Investigation of the Effect of Growth Rate on the Quality of Teak (Tectona grandis L.f.) Wood

Teak was established as a plantation species since 1680 in Sri Lanka. Recently several private sector companies have involved in planting teak with shorter rotation. This study was designed to study how wood quality of teak varies with fast growth rates.

Based on diameter at breast height and total tree height, three different crown classes namely, suppressed, co-dominant and dominant were selected from a 45-year-old state plantation at Melsiripura, Kurunegala. Three trees from each crown class were studied. Sample disks were extracted at breast height from each tree, to measure ring width and specific gravity of each ring. Percentage heartwood was also measured.

The mean ring width values obtained for suppressed (2.65 mm), co-dominant (3.54 mm) and dominant (4.67 mm) crown classes were significantly different. Ring width values indicate the growth rate. Mean specific gravity values obtained for these classes (0.6231, 0.6473 and 0.6346) were not significantly different. Specific gravity is a measure of wood quality. Regression coefficients between ring width and specific gravity were very low: in suppressed R2 = 2.1%, in co-dominant R2 = 0.0% and in dominant R2 = 0.0%. These results show that the differences in specific gravity in the crown classes cannot be explained by the differences in growth rate, indicating that there is no relationship between growth rate and specific gravity. Based on these results it can be concluded that ring width is a property that depends on the growth rate but specific gravity seems to be an inherent property independent of growth rate variation. Hence, fast growth rates with shorter rotations will not likely to reduce specific gravity in teak.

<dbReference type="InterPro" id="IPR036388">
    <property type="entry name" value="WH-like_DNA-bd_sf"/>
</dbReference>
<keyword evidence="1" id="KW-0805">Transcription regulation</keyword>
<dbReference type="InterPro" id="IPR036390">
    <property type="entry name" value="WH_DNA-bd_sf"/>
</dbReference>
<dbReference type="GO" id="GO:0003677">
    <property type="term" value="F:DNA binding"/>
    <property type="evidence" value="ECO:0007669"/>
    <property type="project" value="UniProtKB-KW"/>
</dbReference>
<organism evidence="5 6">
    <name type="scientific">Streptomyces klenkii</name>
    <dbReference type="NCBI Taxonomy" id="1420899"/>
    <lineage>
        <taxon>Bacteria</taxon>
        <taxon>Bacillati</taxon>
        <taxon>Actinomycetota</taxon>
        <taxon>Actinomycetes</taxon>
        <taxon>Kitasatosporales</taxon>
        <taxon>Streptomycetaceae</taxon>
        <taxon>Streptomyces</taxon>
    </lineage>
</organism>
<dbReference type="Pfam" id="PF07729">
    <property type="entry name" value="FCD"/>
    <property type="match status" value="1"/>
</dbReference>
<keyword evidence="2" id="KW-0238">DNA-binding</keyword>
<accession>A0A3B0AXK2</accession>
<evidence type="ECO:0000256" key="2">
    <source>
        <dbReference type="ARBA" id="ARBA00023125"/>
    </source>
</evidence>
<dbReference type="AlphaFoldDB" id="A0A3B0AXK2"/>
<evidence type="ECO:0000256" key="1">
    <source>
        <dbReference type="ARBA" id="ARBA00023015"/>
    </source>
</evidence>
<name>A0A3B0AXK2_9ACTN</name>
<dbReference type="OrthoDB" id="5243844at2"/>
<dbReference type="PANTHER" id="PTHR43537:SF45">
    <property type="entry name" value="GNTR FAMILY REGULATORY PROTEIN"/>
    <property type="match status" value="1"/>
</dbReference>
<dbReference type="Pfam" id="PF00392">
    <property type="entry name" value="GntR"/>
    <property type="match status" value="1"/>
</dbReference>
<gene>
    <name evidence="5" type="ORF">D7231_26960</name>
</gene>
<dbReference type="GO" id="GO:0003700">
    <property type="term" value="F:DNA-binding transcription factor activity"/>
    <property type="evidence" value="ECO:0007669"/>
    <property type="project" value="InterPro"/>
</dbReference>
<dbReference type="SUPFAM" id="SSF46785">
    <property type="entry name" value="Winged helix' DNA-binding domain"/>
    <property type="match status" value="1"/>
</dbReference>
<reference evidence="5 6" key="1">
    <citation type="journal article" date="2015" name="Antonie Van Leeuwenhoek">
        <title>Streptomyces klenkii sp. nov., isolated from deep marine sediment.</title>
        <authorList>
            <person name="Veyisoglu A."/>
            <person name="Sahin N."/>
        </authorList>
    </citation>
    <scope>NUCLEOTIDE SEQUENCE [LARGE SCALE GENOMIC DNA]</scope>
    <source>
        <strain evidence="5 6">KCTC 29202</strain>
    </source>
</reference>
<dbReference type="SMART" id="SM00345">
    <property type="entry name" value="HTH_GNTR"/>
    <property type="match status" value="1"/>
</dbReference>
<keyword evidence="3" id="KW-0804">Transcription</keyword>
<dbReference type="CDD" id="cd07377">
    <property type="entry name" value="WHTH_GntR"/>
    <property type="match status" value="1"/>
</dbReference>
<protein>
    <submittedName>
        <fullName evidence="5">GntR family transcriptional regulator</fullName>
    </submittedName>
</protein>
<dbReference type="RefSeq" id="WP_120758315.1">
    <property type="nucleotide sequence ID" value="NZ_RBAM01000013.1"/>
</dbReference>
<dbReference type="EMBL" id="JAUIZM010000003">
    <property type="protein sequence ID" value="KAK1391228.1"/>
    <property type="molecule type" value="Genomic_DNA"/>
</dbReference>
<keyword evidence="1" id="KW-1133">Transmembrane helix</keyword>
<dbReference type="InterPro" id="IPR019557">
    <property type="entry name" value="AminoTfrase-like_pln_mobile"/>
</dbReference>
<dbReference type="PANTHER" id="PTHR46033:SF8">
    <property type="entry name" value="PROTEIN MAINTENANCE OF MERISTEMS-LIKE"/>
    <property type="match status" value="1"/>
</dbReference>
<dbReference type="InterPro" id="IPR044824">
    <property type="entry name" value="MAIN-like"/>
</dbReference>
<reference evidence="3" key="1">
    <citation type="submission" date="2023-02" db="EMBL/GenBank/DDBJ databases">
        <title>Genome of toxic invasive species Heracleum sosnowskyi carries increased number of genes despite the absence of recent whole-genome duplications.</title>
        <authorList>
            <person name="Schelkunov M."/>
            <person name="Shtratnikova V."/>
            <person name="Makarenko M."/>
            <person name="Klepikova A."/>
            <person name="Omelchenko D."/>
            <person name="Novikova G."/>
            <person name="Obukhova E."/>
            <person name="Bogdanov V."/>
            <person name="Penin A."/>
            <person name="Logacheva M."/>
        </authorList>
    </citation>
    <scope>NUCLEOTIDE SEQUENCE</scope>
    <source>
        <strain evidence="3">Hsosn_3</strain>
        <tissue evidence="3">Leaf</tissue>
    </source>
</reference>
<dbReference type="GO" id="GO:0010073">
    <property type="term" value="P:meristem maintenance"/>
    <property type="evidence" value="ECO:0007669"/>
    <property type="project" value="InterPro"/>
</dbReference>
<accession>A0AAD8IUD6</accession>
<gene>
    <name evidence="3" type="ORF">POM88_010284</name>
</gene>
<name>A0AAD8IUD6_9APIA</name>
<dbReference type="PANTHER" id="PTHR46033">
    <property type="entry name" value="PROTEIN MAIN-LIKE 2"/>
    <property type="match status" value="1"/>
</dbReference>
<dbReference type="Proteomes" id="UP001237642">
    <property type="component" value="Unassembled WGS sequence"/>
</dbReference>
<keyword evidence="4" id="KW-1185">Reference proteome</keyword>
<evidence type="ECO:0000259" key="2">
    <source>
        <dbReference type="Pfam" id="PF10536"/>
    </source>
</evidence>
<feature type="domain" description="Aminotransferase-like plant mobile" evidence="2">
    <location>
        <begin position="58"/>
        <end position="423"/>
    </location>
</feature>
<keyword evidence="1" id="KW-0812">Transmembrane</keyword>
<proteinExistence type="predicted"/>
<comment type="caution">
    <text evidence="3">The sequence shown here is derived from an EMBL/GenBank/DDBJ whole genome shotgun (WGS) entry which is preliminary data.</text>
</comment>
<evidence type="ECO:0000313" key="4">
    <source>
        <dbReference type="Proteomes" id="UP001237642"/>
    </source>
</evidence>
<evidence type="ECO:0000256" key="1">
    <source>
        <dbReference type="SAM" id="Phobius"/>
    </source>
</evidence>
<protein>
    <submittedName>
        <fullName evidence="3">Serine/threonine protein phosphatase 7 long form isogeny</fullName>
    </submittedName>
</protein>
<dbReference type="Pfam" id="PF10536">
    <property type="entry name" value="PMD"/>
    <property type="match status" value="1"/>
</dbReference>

Wood property patterns were found similar between the crown classes, indicating that these trends are inherent in teak. Ring width fluctuates close to the pith, and then decreases forming almost a constant value towards the bark; specific gravity remains almost a constant value from pith to bark.

D.N. Jayawardana and H.S. Amarasekera

Department of Forestry and Environmental Science, University of Sri Jayewardenepura, Sri Lanka